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University of Minnesota
May 1, 2012
U Cellist and doctoral student Christa Saeger performed the first UMTC "Tiny Desk Concert" on April 24 in Johnston Hall.
Photo by Lisa Miller.
Adam Overland (email@example.com)
A 3,000-mile road trip can get about as tedious and lonesome as office work. Fortunately, there's a helpful companion for both in music; turn on the stereo or pop in the earbuds and the hours seem a little lighter, the destination not so far down the road.
But now, if you work on the U's Twin Cities campuses (on the East Bank, West Bank, or in St. Paul), you don't have to pop in your earbuds. Thanks to CLA assistant dean Nanette Hanks, you can call up the School of Music and they'll send over a student (or a quintet's worth) to put on a concert—right at your desk—for you and your colleagues while you work.
Driving first to Dallas to see her 101-year-old grandmother recently, and then on to Denver to visit her youngest son, Hanks had an inspiring moment whiling away the miles listening to an NPR program called "Tiny Desk Concerts." It features intimate musical performances recorded live at the desk of All Songs Considered host Bob Boilen.
It gave her an idea: "We have all these great musicians here," said Hanks. "I talk to colleagues who say, 'Oh yeah, I want to go and hear them play,' but they can never make the time. And I thought, 'Well, what if we bring them to you?'"
And so, Tuesday, April 24, marked the first Tiny Desk Concert at the U of M. Cellist and doctoral student Christa Saeger performed outside Hanks's office in Johnston Hall.
Beakers and bassoons in the same room
An assortment of students have jumped at the opportunity, says Hanks, to perform and to speak with a small audience of faculty and staff—and to make a quick $50 or so—money which Hanks put up out of her own pocket to pay for the first 10 to 12 concerts.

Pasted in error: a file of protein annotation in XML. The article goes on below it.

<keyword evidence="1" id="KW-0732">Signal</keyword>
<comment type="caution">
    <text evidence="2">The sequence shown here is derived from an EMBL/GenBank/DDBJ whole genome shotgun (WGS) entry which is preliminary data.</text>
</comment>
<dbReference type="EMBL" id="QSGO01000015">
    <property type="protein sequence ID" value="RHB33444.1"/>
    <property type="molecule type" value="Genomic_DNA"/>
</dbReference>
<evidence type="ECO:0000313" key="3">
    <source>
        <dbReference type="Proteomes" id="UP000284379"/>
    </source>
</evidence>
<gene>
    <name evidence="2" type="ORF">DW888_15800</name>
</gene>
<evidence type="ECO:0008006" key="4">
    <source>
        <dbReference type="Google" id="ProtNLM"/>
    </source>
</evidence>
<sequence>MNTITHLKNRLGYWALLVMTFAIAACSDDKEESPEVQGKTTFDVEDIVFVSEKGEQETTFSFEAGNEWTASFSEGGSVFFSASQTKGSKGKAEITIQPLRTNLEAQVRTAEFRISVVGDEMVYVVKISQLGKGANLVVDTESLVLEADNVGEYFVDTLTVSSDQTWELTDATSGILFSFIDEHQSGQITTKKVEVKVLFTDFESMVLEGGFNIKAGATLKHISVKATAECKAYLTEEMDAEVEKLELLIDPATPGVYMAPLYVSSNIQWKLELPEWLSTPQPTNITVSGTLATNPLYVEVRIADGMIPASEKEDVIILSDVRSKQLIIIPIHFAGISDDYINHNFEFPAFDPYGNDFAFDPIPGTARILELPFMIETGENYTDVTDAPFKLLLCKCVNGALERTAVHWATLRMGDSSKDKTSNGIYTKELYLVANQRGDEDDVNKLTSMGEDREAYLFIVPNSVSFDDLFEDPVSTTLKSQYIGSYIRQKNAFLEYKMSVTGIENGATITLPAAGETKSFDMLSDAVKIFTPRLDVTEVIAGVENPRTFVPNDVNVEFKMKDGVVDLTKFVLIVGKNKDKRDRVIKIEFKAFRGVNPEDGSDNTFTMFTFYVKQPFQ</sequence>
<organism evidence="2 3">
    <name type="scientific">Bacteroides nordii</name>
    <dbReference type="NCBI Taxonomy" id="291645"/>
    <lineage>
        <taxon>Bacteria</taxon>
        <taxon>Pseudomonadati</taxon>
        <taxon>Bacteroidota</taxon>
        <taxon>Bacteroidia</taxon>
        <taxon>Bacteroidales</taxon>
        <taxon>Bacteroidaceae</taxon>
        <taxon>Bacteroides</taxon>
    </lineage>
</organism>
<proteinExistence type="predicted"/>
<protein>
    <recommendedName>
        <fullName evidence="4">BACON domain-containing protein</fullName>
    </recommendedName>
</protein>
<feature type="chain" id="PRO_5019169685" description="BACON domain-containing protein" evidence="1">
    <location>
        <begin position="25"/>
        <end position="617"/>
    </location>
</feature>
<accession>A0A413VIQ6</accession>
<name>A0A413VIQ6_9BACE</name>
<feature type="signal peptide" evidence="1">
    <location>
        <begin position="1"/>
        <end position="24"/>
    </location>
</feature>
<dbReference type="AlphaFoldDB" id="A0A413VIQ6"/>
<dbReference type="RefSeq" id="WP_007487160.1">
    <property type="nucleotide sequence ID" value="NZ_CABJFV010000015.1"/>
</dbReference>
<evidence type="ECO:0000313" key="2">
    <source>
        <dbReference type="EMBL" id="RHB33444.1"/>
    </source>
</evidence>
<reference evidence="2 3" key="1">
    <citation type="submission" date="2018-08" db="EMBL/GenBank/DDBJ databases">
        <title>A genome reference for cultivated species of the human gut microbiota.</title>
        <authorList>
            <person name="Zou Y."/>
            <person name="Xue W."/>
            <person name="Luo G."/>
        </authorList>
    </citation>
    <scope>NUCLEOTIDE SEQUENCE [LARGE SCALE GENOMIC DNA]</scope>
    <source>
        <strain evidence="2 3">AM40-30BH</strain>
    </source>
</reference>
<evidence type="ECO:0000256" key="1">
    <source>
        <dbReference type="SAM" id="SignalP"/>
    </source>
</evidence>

"It's a chance for students to talk about why they study, how, and what they study—for them to make that connection," she said. For Saeger, that meant talking briefly about her dissertation on Finnish composer Jean Sibelius' unknown works—before performing them in a truly one-of-a-kind concert for those assembled.
And for faculty and staff, Hanks says it's a reminder that no one is separate from the student experience, even if the hours in offices and labs don't always make that entirely clear.
"Sometimes you forget that we are part of creating these things of beauty—by educating students and helping them reach their goals. I read someplace that we spend more time in our offices than we do in our homes. To have that moment of beauty in our work—that we help generate...that's what we're working for here."
So while they last, faculty and staff can scoop up the remaining performances by emailing School of Music professor Jerry Luckhardt, who is coordinating the performers.
"Just tell him you're interested in sponsoring a Tiny Desk Concert, and he'll work with you to figure out how much space you have, and what you're interested in—classical, modern—we've got it all," says Hanks.
Including, she says, an unbelievable percussion group. "You need a special 'tiny desk' for that one—because they are loud," says Hanks. "But Jerry said they are just hopping to go. I've heard them perform before and you just cannot sit down—they are so amazing. Our students are amazing."
When the money runs out, Hanks hopes that others will step forward to continue the concerts.